A: No, she wouldn’t be a public figure again and the kind of condemnation that would come down on her would be a completely different kind. And that’s mostly because she’s a mother. And of a certain age.


Q: If she had been 30 ...


A: And a gorgeous Hollywood model ...


Q: Can we women claim both? Can we say: “Hey, we want to have these incredibly intense relationships, but at the same time, if we want to break free of them sometimes, temporarily, we don’t want condemnation?”


A: I think a philosopher would answer that question differently than a novelist! I think the way I see the world is not how it should be, but the way that I see it.


Q: Your novels are not cheery, cheery things. The Life Before Her Eyes is not a cheery, cheery thing.


A: I have something to say about that! In real life, I’m kind of a perky person.


Q: I can see that.


A: But in my early, sort of formative reading, to me, “literature” was about the dark stuff. I was really attracted to the Greek tragedies and I liked Hamlet and Macbeth and not A Midsummer Night’s Dream. I’m interested in sort of the big themes. So I don’t think that it’s that I have such a dark view of the world, but that as a writer, I want to write about things that I wouldn’t want to have in my real life.


Q: There’s a movie of The Life Before Her Eyes.


A: Yes. It’s done filming. It stars Uma Thurman and Evan Rachel Wood. And Vadim Perelman, who directed House of Sand and Fog, directed.


I went to the set. They were filming in New Haven, Conn., in August, September and October. And we met Uma Thurman and Vadim Perelman and had lunch with her. And we watched a scene being filmed.


Q: As the writer, do you have some sort of cachet on the set?


A: People were really nice. They were really, really nice. I mean, I think that if I had hung out for days and days ... but I was only there for a few hours.


And my son, my son is who they really treated like royalty. So that was really the fun part.


Q: It’s certainly a project with a kind of high profile. Does this translate into anything for you?


A: Well, if it’s a well-received movie, it could sell a lot of books. I mean, I have made some money from the selling of the option to the book, so ... yeah ... more money than I’ve ever made from writing!


Q: We’re talking Hollywood money now.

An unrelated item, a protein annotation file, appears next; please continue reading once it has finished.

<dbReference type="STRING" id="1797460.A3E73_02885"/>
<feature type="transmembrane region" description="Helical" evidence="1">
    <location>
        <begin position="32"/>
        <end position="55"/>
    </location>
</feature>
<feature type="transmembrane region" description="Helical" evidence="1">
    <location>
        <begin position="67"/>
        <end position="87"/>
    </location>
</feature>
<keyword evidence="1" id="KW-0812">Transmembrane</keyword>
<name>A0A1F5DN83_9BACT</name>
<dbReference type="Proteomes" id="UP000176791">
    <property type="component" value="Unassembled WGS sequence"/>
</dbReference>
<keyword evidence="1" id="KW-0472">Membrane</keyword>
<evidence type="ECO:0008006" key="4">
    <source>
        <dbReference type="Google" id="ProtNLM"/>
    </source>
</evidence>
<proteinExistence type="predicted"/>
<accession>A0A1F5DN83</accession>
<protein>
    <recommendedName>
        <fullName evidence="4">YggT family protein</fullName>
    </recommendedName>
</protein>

A: It’s a whole different scale.


___


EXCERPT FROM BE MINE BY LAURA KASISCHKE


I stepped out the door this morning to a scarf of blood in the snowy driveway.


Like a bad omen, or a threat, or a gruesome Valentine—a tire track, and the flattened fur of a small brown rabbit.


The florist must have run it over, delivering the roses, running late already by nine o’clock in the morning. When she handed me the long white box at the door she never mentioned having killed anything in my driveway. Maybe she never noticed. “It’s our busiest day of the year,” she said, breathless, “of course.”


I was running late myself when I saw it. What could I do? The damage had already been done—utterly crushed, completely beyond hope—and cleaning it up seemed pointless. It was already snowing again. Soon, the evidence would be buried.


But I also felt such a pang of grief, seeing that bit of brown fur in the blood, that I had to steady myself at the door.


Was it one of the baby bunnies I’d startled from their hole in the garden last spring while planting morning-glory seeds?


I’d screamed when they scurried out of the soft dirt, and didn’t go near that edge of the flower bed again all spring, into summer.


The mother rabbit abandons them, doesn’t she, if she smells a human on them?


It would have been impossible to know if this dead one was one of those, but I felt sick with it. Guilt. My Valentine roses had brought this sad end to something that had only been, moments before, making its way back to its little den under the snow. If I were a better woman, I thought, in less of a hurry, I’d get Jon’s shovel out of the garage and dig a grave—a proper burial, maybe a cross made of Popsicle sticks, the kind Chad, when he was 7, made for Trixie’s grave.


But it was such a bitter cold morning—a harsh wind out of the east, and so cold that the snow, even in that wind, lingered before it fell, as if the air were heavier than the flakes. And I’d lost my gloves again. (Left them in the supermarket cart on Saturday?) Out there with my car keys and no gloves, I thought it would have been impossible to dig a grave, anyway, in the frozen ground. Already, a couple of crows were sitting in the branches of the oak, waiting for me to leave.

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One night, college student Craig Clements-Rabbitt got drunk, borrowed a friend’s car, picked up his date, Nicole Werner, then ran the car off the road, killing Nicole. Or did he?
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Kaisischke's grotesque images of the natural world remind me of Sylvia Plath. She is a master of highlighting the splendor and tragedy working side-by-side in everyday life.